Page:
Cotton producers in the Rio Grande Valley took a devastating hit from Hurricane Hanna, according to a Texas A&M AgriLife Extension Service expert.
Other row crops like corn and sorghum were harvested before the storm arrived, but some alternative crops like sesame and citrus experienced damages as well.
Dr. Holly Davis, AgriLife Extension entomologist, Weslaco, said Hurricane Hanna took an unexpected last-minute turn to hit Cameron, Hidalgo and Willacy counties July 24. All three counties were hit with heavy rains, including 6-18 inches of rain, sustained winds of 30-40 mph and gusts of 60-plus mph.
Davis said the cotton crop looked good prior to the storm, and expectations were for an average to above-average season for most producers, especially if they had irrigation.
Cotton harvest was just beginning with about 2% harvested before the storm hit. Most fields were defoliated, and cotton bolls were open with a lot of lint exposed, she said.
Davis said initial assessments by AgriLife Extension experts and producers estimate 90% 100% cotton crop losses for around 138,000 acres. Some acres remain underwater due to heavy rains this past weekend.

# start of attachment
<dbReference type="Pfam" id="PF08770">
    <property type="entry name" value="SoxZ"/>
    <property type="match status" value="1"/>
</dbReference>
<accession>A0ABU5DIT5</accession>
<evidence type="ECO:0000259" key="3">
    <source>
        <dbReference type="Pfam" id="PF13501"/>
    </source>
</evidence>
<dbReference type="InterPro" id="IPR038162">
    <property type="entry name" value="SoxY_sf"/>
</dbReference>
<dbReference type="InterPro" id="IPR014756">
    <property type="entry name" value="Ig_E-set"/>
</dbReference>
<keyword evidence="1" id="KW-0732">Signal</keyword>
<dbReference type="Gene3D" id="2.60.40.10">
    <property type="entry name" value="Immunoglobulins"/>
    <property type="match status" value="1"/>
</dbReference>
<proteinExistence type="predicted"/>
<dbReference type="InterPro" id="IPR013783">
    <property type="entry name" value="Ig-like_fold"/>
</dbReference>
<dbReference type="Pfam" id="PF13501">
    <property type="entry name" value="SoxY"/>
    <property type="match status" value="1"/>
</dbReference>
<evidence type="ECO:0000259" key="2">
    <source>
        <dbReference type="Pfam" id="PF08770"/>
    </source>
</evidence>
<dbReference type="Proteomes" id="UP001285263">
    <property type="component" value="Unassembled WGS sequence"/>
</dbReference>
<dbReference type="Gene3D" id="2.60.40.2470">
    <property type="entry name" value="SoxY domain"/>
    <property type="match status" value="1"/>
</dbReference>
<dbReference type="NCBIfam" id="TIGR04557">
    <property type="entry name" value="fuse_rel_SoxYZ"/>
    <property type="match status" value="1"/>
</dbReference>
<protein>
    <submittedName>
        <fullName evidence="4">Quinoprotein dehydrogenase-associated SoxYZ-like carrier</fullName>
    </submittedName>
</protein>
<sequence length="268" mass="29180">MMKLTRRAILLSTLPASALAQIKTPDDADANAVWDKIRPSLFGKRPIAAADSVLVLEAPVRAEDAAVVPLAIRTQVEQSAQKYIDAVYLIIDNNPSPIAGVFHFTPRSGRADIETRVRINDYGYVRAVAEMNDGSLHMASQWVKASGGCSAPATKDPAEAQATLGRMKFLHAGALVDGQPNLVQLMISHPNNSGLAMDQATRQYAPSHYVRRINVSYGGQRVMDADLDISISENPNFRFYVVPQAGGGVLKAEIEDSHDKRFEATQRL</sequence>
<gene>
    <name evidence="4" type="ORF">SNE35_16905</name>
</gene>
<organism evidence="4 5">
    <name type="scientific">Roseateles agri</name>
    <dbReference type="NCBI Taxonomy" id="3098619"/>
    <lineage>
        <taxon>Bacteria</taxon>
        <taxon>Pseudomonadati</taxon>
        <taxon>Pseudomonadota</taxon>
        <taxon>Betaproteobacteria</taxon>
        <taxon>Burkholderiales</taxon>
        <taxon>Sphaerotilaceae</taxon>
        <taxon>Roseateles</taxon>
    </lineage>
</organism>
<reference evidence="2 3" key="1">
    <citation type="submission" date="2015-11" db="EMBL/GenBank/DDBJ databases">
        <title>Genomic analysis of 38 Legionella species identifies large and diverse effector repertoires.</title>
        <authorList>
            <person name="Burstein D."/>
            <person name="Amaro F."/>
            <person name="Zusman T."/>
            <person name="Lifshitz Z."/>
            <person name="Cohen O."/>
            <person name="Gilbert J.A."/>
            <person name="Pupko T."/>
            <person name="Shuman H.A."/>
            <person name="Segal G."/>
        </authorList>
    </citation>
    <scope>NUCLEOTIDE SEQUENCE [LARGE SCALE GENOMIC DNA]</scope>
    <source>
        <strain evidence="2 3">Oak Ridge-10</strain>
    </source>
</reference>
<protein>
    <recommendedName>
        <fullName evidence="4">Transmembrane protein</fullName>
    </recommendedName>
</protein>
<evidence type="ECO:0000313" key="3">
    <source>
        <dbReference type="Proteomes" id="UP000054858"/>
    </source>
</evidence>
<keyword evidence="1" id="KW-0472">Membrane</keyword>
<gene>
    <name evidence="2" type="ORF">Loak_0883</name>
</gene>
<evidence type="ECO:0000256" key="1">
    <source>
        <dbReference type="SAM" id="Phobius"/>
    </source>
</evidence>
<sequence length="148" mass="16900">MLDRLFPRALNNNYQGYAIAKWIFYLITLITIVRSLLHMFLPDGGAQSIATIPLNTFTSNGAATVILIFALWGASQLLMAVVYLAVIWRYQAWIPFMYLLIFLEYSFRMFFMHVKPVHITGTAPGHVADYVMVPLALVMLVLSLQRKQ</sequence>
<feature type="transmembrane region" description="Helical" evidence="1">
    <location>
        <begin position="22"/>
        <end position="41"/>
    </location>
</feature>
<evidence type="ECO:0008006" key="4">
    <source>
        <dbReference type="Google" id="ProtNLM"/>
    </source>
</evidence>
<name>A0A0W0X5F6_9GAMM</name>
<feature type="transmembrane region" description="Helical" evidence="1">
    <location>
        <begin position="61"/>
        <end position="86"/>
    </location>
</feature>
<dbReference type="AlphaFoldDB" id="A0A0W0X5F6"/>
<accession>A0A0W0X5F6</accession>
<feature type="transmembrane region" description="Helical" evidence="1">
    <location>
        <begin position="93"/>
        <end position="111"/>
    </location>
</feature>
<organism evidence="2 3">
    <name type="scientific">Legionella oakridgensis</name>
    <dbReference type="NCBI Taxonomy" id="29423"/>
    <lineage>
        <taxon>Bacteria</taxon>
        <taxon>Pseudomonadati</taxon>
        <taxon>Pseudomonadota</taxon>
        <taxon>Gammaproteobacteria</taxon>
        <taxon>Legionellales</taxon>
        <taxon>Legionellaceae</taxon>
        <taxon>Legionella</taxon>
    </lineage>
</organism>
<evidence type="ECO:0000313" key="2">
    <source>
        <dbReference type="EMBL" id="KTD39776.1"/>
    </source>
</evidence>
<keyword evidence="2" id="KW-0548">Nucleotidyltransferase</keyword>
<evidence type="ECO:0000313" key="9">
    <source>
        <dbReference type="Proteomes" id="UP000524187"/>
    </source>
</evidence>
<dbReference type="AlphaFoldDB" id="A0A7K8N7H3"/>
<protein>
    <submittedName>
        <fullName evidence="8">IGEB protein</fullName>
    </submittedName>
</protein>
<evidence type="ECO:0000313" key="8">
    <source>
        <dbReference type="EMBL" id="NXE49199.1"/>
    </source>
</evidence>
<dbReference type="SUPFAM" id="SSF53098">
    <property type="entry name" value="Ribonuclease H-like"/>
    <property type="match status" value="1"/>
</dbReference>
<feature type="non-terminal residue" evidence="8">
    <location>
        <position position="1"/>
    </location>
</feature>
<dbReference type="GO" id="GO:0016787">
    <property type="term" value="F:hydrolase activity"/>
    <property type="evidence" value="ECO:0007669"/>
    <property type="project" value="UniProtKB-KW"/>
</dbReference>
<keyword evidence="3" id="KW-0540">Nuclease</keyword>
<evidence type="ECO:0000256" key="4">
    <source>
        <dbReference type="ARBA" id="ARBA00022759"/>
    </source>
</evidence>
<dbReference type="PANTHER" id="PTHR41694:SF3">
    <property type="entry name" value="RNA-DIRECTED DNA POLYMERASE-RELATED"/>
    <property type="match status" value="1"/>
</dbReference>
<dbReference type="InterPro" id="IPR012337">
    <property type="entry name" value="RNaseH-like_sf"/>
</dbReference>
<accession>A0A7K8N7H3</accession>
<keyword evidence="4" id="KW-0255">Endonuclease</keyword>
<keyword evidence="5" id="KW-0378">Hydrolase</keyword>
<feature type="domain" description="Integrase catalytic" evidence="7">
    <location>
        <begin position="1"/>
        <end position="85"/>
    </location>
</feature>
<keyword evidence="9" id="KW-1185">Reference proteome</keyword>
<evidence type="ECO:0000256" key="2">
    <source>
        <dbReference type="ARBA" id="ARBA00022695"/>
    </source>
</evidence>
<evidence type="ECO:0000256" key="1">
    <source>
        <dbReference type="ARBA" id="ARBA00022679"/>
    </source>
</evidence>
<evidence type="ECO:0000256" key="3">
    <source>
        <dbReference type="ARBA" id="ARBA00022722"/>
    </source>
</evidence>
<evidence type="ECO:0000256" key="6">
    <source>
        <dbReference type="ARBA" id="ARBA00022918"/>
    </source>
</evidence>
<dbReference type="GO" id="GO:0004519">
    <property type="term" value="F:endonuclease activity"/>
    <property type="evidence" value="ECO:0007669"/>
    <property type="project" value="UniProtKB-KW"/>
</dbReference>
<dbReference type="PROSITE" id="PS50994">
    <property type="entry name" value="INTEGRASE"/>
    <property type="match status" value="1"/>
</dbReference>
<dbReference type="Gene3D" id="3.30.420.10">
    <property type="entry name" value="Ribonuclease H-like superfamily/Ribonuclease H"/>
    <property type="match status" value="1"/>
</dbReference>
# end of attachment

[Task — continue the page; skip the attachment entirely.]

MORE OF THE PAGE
There were also concerns about cotton seed sprout due to the moisture levels, Davis said.
“What wasn’t flooded, splashing reduced quality to unmarketable levels in mature fields,” she said. “There were some later maturing fields, but those are wait and see. The ground is saturated, and water has nowhere to go, so there is still a lot of standing water in places.”
Hurricane Hanna and other crops
The storm also hit sesame acres hard, Davis said. Like cotton, sesame fields were mostly ready for harvest. There were reports of sesame blown over with seeds on the ground due to high winds, while other fields were expected to rot before fields dry.
“Later-planted sesame was starting to dry down, and was exposed to wind damage, and younger fields look bad right now, but will hopefully pull through,” she said.
Sugarcane was blown over, and citrus orchards, mostly grapefruit and some oranges, took significant damages as well. There were no reports of tree losses, but developing fruit dropped due to high winds, and standing water may affect some producers in the long-term.
“There are still concerns about various crops,” Davis said. “It’s still early, so we don’t have a complete picture of what we’re dealing with.”
Luckily corn and sorghum and vegetable crop harvests were pretty much complete, Davis said. Fall crops won’t be planted until late-August or early September.
“Even though this storm was just a Category 1, the damages were widespread, even more so than some previous storms like Hurricane Dolly,” she said. “The wind and rain were bad, but the timing couldn’t have been worse for cotton producers.”
Read the complete Texas Crop and Weather Report – Aug. 4, 2020 at Texas A&M AgriLife.
This article was contributed by Texas A&M AgriLife.